Live Theater Returns to RIT with “Angels in America: Millennium Approaches”

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The productions of the Rochester Institute of Technology and its National Technical Institute for the Deaf have been available to people who are deaf and hard of hearing for decades.

But this weekend’s production of Angels in America: Approaching the Millennium at Lyndon Baines Johnson Hall will provide even more accessibility for blind and visually impaired spectators.

Tactile replicas of the set design and five costumes, as well as Braille and large print program books and Braille information boards, will be available in the lobby prior to the shows so customers can touch and feel the textures , the shapes and sizes of the elements. A special stage visit will be offered before Saturday morning.

The set model is 3D printed by Kurt Stoskopf, director of NTID’s 3D graphics technology program, and costume pieces are provided by costume designer Amanda Doherty.

“We want to make sure that our productions are as accessible as possible so that all members of the community can enjoy them,” said Jill Bradbury, chair of the performing arts department of RIT’s NTID, which offers the production with the RIT Liberal College. Arts.

Over 50 students are involved in the production, whether on stage or behind the scenes with set design, costumes, lighting and sound.

“This is a bilingual production, which means everything will be spoken in English and signed,” said Andy Head, who produces the play. “We have a mixed cast of 24 deaf, hard of hearing and hearing actors. There will also be subtitles projected on stage throughout the performance. “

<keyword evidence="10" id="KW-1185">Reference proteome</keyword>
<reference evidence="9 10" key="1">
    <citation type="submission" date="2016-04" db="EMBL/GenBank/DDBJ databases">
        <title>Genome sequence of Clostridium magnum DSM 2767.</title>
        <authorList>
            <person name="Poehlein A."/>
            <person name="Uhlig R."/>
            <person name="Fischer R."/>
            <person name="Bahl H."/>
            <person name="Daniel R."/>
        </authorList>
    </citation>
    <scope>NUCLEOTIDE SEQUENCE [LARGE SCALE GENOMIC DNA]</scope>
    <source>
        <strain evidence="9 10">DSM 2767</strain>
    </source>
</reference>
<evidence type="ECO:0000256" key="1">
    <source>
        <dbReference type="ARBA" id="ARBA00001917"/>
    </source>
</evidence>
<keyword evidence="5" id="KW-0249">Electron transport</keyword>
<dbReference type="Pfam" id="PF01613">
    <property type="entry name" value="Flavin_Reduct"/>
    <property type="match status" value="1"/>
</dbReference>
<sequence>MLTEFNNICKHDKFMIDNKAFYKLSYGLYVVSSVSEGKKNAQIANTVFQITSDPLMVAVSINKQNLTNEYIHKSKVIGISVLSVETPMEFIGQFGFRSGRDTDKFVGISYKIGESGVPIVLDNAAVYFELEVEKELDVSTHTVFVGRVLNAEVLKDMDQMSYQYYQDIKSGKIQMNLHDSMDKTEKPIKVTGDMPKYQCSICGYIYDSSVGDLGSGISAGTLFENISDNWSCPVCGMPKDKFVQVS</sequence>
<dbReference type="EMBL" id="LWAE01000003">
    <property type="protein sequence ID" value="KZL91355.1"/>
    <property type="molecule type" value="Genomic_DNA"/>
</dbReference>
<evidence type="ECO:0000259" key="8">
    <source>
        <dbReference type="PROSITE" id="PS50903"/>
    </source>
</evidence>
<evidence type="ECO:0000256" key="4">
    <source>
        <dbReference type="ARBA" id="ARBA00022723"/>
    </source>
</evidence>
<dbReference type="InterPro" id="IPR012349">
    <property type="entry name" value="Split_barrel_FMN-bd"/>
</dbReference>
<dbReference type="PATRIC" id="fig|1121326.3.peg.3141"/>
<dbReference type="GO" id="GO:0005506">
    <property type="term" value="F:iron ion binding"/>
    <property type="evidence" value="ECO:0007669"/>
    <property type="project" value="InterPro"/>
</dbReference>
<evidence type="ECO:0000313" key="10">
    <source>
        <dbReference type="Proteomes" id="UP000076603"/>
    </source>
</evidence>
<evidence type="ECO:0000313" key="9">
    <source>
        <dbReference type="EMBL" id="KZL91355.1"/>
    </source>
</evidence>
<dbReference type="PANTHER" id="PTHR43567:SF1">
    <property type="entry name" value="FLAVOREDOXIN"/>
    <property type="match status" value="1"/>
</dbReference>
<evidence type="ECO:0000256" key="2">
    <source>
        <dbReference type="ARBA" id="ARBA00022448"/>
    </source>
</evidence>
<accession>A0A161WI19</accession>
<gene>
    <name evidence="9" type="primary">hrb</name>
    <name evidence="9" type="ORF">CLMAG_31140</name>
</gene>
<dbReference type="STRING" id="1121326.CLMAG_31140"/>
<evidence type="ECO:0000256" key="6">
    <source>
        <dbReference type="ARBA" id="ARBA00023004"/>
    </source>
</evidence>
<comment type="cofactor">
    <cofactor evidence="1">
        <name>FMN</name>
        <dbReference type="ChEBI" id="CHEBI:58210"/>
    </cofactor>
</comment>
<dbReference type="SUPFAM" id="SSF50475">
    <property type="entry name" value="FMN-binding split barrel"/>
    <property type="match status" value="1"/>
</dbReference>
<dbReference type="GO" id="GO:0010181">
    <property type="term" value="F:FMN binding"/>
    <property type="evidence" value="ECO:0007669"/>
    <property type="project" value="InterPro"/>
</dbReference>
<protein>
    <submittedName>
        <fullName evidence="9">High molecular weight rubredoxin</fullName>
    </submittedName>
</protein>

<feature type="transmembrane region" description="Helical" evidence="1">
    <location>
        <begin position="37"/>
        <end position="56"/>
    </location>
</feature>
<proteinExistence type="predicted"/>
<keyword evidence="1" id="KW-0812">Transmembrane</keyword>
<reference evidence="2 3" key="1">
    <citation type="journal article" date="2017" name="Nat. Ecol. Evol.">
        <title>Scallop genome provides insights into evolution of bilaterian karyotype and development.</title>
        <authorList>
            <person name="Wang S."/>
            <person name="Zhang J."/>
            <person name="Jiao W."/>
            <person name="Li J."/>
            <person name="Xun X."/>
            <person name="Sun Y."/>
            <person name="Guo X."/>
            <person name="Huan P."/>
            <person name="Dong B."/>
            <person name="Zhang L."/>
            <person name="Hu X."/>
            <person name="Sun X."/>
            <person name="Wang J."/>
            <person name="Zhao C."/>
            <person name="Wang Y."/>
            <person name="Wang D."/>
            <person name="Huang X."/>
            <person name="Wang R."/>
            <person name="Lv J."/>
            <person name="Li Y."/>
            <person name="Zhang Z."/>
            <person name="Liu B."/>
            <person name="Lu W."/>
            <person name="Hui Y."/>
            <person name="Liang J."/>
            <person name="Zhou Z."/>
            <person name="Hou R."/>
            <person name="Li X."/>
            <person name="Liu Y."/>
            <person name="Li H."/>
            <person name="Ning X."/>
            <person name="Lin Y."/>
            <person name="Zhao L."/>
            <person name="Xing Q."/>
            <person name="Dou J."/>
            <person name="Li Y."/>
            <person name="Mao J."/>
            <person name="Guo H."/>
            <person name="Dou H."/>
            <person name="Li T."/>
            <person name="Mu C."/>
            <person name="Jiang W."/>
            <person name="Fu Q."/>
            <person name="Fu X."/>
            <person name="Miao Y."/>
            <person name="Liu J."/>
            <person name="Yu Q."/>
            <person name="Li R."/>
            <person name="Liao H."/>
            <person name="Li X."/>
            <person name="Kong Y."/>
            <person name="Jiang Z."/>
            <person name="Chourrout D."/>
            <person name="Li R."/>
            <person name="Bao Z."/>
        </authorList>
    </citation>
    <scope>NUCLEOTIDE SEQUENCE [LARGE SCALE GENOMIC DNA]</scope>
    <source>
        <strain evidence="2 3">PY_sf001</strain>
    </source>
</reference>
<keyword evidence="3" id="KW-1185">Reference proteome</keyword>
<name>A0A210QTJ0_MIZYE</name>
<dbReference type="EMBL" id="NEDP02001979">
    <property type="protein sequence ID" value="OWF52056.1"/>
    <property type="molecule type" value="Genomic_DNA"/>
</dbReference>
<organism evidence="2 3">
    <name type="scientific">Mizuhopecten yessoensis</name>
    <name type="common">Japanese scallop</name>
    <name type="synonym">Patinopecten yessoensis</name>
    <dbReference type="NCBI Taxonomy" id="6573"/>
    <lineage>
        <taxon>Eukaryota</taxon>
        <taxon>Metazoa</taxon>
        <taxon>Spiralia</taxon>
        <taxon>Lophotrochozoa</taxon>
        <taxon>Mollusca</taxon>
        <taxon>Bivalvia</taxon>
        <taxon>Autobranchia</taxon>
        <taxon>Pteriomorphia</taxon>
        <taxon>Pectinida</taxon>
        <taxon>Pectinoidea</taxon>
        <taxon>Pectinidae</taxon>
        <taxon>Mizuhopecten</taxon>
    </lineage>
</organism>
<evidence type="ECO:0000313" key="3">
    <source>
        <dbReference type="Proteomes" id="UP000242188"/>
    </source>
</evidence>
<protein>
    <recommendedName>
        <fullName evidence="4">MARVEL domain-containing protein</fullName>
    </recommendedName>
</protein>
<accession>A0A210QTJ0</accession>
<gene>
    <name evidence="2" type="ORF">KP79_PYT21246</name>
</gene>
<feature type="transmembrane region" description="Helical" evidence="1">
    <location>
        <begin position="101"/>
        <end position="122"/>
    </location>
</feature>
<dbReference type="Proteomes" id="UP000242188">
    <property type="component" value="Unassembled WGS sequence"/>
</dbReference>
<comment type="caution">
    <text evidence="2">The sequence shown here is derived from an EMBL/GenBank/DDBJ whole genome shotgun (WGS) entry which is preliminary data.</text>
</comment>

This is the first major production with live audiences at RIT’s Robert F. Panara Theater since the start of the pandemic. Safety precautions remain: Members of the public must show proof of full COVID-19 vaccination, masks must be worn indoors, and the theater, which will only be filled to 50% of its capacity, will be cleaned after each performance.

In 1993, Angels in America, written by playwright Tony Kushner, won the Tony Award for Best Play and a Pulitzer Prize for Drama. Set in 1985, it features a Mormon addicted to Valium, her lawyer husband in the closet and two men torn apart by a diagnosis of AIDS.

“The play is a pretty ambitious choice for a college production, especially for a school without a major in drama,” Head said. “The size, scope and content are difficult in many ways. “

Due to the strong language, sexual content, and physical violence, the play is not intended for those under the age of 17. “However, this is widely regarded as one of the best plays ever written by an American playwright, so we felt it provided a unique opportunity for our students to engage in acting,” Head said. “It was really a cultural phenomenon when it opened on Broadway.”

The performances, which include two 10-minute intermissions, are at 7:30 p.m. Friday and Saturday and 2:00 p.m. Saturday and Sunday at the Robert F. Panara Theater at Lyndon Baines Johnson Hall.

Tickets cost $ 5 for students; $ 10 for RIT professors, staff and alumni; and $ 12 for others. Tickets can be ordered online, by phone at 585-475-4121, or at the door two hours before show time.

For those unable to attend, the recorded and captioned performances will be shown online at a later date.


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